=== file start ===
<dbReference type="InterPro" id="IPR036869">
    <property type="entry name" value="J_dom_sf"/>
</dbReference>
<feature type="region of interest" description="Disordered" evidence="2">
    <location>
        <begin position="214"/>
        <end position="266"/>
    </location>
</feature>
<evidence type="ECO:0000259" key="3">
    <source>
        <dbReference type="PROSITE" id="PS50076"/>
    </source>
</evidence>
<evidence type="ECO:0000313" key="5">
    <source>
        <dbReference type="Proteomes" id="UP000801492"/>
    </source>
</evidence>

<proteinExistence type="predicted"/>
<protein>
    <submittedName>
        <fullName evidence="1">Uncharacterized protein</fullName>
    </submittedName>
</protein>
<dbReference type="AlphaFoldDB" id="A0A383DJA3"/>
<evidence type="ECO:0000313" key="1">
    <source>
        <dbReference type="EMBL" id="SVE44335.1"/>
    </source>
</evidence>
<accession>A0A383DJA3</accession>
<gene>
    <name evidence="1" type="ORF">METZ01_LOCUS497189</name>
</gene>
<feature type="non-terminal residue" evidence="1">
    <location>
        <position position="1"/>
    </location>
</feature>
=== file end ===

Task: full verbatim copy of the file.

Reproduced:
<dbReference type="InterPro" id="IPR036869">
    <property type="entry name" value="J_dom_sf"/>
</dbReference>
<feature type="region of interest" description="Disordered" evidence="2">
    <location>
        <begin position="214"/>
        <end position="266"/>
    </location>
</feature>
<evidence type="ECO:0000259" key="3">
    <source>
        <dbReference type="PROSITE" id="PS50076"/>
    </source>
</evidence>
<evidence type="ECO:0000313" key="5">
    <source>
        <dbReference type="Proteomes" id="UP000801492"/>
    </source>
</evidence>

<proteinExistence type="predicted"/>
<protein>
    <submittedName>
        <fullName evidence="1">Uncharacterized protein</fullName>
    </submittedName>
</protein>
<dbReference type="AlphaFoldDB" id="A0A383DJA3"/>
<evidence type="ECO:0000313" key="1">
    <source>
        <dbReference type="EMBL" id="SVE44335.1"/>
    </source>
</evidence>
<accession>A0A383DJA3</accession>
<gene>
    <name evidence="1" type="ORF">METZ01_LOCUS497189</name>
</gene>
<feature type="non-terminal residue" evidence="1">
    <location>
        <position position="1"/>
    </location>
</feature>